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Joseph T. Derry , A. M. , Author of School History of the United States; Story of the Confederate War, etc., Confederate Military History, a library of Confederate States Military History: Volume 6, Georgia (ed. Clement Anselm Evans), Chapter 1: (search)
ifting sand on Tybee island. The people of Savannah, familiar with the situation, thought they wernor Brown, being advised of the situation at Savannah, and of the probability that Pulaski and Jackg the First volunteer regiment of Georgia, at Savannah, which opens with these words, deserving quotiastic rivalry among the militia companies at Savannah for the honor of this service. Colonel Lawtocelebrated with great fervor by the people of Savannah, and public meetings held at various other pl with my knowledge of large reinforcements at Savannah and Atlanta ready to come up by rail at a momd out of the State by water, to New York, via Savannah. Joseph E. Brown, Governor and Commander-r two later, Col. A. R. Lawton, in command at Savannah, under instructions from the governor demande notified, informally, that Forts Pulaski and Jackson had been occupied by the troops of the State journment on January 29th to meet in March at Savannah, authorized the equipment of two regiments, t[8 more...]
Joseph T. Derry , A. M. , Author of School History of the United States; Story of the Confederate War, etc., Confederate Military History, a library of Confederate States Military History: Volume 6, Georgia (ed. Clement Anselm Evans), Chapter 2: (search)
part of 1862, the whole battalion was sent to Savannah. The Oglethorpes were then detached, and wit and the Sixty-third regiment were on duty at Savannah as infantry and heavy artillery—detachments fthe war, composed of the militia companies of Savannah, and commanded by Col. A. R. Lawton. On the oughout the war. This regiment was on duty at Savannah and Fort Pulaski when Ramsey's regiment was oy battery of Columbus, the Chatham battery of Savannah, and a large number of unassigned companies. ut never give up the fight. His company left Savannah May 21st, and subsequently was assigned to thwton was put in command, with headquarters at Savannah, and three days later he was notified that thevaded the blockaders and entered the port of Savannah in safety, bringing 10,000 Enfield rifles, 1,hville, at St. George, brought them safely to Savannah about the middle of November without getting mmand December 28, 1861, with headquarters at Savannah. General Jackson advised General Lee that he[8 more...]
Joseph T. Derry , A. M. , Author of School History of the United States; Story of the Confederate War, etc., Confederate Military History, a library of Confederate States Military History: Volume 6, Georgia (ed. Clement Anselm Evans), Chapter 3: (search)
Indiana regiment at that place. The latter retreated, abandoning camp and supplies and losing some 30 prisoners. The Georgians pursued along the sand until the Federal forces made a junction. During this advance Wright's command was somewhat annoyed by the firing of the Federal steamer Monticello, but sustained no loss. This exploit of the Georgians was the only episode during 1861, in North Carolina, which resulted in advantage to the Confederate arms. In December the Third was sent to Savannah. The Georgia volunteers who arrived at Pensacola, Fla., in the spring of 1861, found the city and navy yard in the hands of a small force under General Bragg. These Georgia commands were Ramsey's First Georgia regiment, Villepigue's First Georgia battalion, Capt. Isadore P. Girardey's Washington artillery from Augusta, and the Fifth Georgia regiment. After being in camp and on duty near Fort Barrancas for six weeks the First Georgia, about the 1st of June, was ordered to Virginia. The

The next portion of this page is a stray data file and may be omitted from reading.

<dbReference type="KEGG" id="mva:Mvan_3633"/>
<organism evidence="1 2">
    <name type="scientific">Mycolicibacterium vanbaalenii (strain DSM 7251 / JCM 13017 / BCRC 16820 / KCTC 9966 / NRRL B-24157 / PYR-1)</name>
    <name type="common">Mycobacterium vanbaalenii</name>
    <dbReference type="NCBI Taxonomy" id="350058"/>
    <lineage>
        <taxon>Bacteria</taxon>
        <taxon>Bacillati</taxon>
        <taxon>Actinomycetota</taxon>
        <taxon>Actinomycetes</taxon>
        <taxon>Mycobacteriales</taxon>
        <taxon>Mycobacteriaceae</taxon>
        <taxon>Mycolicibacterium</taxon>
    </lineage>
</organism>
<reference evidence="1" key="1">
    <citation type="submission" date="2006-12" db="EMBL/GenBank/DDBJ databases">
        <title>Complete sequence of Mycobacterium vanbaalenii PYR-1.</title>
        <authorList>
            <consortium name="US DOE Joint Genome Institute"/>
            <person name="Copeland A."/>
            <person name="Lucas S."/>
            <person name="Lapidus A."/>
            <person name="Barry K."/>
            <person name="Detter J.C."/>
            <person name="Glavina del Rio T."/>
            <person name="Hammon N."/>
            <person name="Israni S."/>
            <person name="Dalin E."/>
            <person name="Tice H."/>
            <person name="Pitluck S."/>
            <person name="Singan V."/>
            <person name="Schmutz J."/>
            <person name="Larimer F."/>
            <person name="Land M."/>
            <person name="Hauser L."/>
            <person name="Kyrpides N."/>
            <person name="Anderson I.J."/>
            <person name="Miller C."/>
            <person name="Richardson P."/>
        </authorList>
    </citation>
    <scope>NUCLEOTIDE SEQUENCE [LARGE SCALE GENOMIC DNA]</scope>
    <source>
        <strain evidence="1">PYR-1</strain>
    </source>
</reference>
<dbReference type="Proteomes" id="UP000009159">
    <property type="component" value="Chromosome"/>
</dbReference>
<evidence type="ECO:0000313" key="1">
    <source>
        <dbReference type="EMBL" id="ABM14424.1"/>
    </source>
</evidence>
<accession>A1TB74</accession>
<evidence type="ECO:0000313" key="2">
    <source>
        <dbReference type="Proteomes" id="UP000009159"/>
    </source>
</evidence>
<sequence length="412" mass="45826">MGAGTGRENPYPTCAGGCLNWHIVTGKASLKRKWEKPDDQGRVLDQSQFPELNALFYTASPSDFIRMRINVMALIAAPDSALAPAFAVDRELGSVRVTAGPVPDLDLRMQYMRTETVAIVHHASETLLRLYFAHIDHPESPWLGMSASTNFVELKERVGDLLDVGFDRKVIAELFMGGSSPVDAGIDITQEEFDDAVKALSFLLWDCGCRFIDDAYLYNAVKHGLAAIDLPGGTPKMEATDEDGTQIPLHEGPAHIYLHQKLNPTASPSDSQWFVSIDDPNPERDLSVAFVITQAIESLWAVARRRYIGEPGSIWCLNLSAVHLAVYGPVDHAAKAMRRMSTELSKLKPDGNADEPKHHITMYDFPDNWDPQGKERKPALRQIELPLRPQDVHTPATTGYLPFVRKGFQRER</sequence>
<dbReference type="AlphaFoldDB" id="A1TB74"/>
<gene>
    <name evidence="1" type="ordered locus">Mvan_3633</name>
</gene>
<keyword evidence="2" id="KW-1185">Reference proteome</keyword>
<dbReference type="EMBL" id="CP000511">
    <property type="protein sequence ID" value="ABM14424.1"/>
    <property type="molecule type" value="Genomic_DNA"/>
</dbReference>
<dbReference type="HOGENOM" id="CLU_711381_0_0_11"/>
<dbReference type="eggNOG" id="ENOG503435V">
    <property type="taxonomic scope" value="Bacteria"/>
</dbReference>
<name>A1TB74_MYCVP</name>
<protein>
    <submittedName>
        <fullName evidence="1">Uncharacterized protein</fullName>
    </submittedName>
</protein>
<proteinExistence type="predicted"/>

Joseph T. Derry , A. M. , Author of School History of the United States; Story of the Confederate War, etc., Confederate Military History, a library of Confederate States Military History: Volume 6, Georgia (ed. Clement Anselm Evans), Chapter 4: (search)
s headquarters at Coosawhatchie, and later at Savannah, was making efforts to obtain reinforcements lt to maintain, and forward the heavy guns to Savannah. It appeared that there were now no inhabitae had moved the guns and was shipping them to Savannah and Fernandina. The Fourth Georgia battalionated with him. He declared that the attack on Savannah must be repelled at any cost, and intimated t Augusta in the contingency of the capture of Savannah was felt, and General Lee authorized the obstd, and Captain Blain's company was ordered to Savannah. The military situation had now become ver the governor's speech to the State troops at Savannah March 15th, to which General Wayne added, thae next two or three months for the defense of Savannah. My own opinion is, said General Pemberton, ter the flag was lowered, carried the news to Savannah. At the close of the fight all the parapet Gen. T. F. Drayton's district, next north of Savannah, and was in action with the enemy on March 20[10 more...]
Joseph T. Derry , A. M. , Author of School History of the United States; Story of the Confederate War, etc., Confederate Military History, a library of Confederate States Military History: Volume 6, Georgia (ed. Clement Anselm Evans), Chapter 5: (search)
the Confederate steamer General Lee came down from Savannah under flag of truce, carrying a lady and her son w following day the boat and crew were sent back to Savannah, with a message from Hunter that the presence of t the armed cruiser Nashville ran the blockade into Savannah with a cargo of arms. This vessel was the first coff in boats and made their escape up the river to Savannah, though pursued for some distance by boats from Fory Georgia was constructed, to which the ladies of Savannah made large contributions. The Fingal, whose lengtr, and brought several monitors to the vicinity of Savannah. During the fall of 1862 only a small force was lhe Georgia troops to occasionally skirmish between Savannah and Port Royal. Notable among these encounters wa to General Mercer to finish the fortifications at Savannah. The governor's message in November described t city. It was further patriotically resolved that Savannah should never be surrendered, but defended, street